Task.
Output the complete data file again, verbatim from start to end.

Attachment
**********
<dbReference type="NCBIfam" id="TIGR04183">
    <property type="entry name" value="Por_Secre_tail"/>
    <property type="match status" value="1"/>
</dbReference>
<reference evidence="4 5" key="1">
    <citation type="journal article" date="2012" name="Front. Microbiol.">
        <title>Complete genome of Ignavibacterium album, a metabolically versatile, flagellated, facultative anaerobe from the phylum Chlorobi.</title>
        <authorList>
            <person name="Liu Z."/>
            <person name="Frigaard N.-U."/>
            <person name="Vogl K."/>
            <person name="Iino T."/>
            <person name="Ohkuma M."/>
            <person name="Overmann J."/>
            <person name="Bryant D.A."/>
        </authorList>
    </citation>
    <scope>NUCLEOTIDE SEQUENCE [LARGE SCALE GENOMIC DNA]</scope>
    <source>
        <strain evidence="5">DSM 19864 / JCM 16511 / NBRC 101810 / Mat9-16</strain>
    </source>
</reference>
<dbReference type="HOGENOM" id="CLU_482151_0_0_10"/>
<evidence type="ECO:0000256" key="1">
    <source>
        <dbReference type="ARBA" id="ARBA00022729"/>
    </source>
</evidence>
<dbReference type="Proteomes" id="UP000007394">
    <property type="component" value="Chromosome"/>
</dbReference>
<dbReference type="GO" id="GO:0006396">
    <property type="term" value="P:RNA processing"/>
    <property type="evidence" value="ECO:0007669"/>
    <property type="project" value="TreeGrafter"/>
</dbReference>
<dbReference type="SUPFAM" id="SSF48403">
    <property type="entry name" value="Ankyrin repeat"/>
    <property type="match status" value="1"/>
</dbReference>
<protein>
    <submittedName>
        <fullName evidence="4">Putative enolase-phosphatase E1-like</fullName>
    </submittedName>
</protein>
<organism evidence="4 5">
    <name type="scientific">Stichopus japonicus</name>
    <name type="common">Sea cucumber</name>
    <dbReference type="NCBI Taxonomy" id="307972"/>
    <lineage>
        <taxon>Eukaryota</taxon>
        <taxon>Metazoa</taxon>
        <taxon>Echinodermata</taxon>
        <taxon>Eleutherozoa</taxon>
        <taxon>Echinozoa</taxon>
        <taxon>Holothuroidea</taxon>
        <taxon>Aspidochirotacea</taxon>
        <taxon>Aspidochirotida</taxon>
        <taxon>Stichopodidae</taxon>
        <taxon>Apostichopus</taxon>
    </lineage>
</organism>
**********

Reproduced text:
<dbReference type="NCBIfam" id="TIGR04183">
    <property type="entry name" value="Por_Secre_tail"/>
    <property type="match status" value="1"/>
</dbReference>
<reference evidence="4 5" key="1">
    <citation type="journal article" date="2012" name="Front. Microbiol.">
        <title>Complete genome of Ignavibacterium album, a metabolically versatile, flagellated, facultative anaerobe from the phylum Chlorobi.</title>
        <authorList>
            <person name="Liu Z."/>
            <person name="Frigaard N.-U."/>
            <person name="Vogl K."/>
            <person name="Iino T."/>
            <person name="Ohkuma M."/>
            <person name="Overmann J."/>
            <person name="Bryant D.A."/>
        </authorList>
    </citation>
    <scope>NUCLEOTIDE SEQUENCE [LARGE SCALE GENOMIC DNA]</scope>
    <source>
        <strain evidence="5">DSM 19864 / JCM 16511 / NBRC 101810 / Mat9-16</strain>
    </source>
</reference>
<dbReference type="HOGENOM" id="CLU_482151_0_0_10"/>
<evidence type="ECO:0000256" key="1">
    <source>
        <dbReference type="ARBA" id="ARBA00022729"/>
    </source>
</evidence>
<dbReference type="Proteomes" id="UP000007394">
    <property type="component" value="Chromosome"/>
</dbReference>
<dbReference type="GO" id="GO:0006396">
    <property type="term" value="P:RNA processing"/>
    <property type="evidence" value="ECO:0007669"/>
    <property type="project" value="TreeGrafter"/>
</dbReference>
<dbReference type="SUPFAM" id="SSF48403">
    <property type="entry name" value="Ankyrin repeat"/>
    <property type="match status" value="1"/>
</dbReference>
<protein>
    <submittedName>
        <fullName evidence="4">Putative enolase-phosphatase E1-like</fullName>
    </submittedName>
</protein>
<organism evidence="4 5">
    <name type="scientific">Stichopus japonicus</name>
    <name type="common">Sea cucumber</name>
    <dbReference type="NCBI Taxonomy" id="307972"/>
    <lineage>
        <taxon>Eukaryota</taxon>
        <taxon>Metazoa</taxon>
        <taxon>Echinodermata</taxon>
        <taxon>Eleutherozoa</taxon>
        <taxon>Echinozoa</taxon>
        <taxon>Holothuroidea</taxon>
        <taxon>Aspidochirotacea</taxon>
        <taxon>Aspidochirotida</taxon>
        <taxon>Stichopodidae</taxon>
        <taxon>Apostichopus</taxon>
    </lineage>
</organism>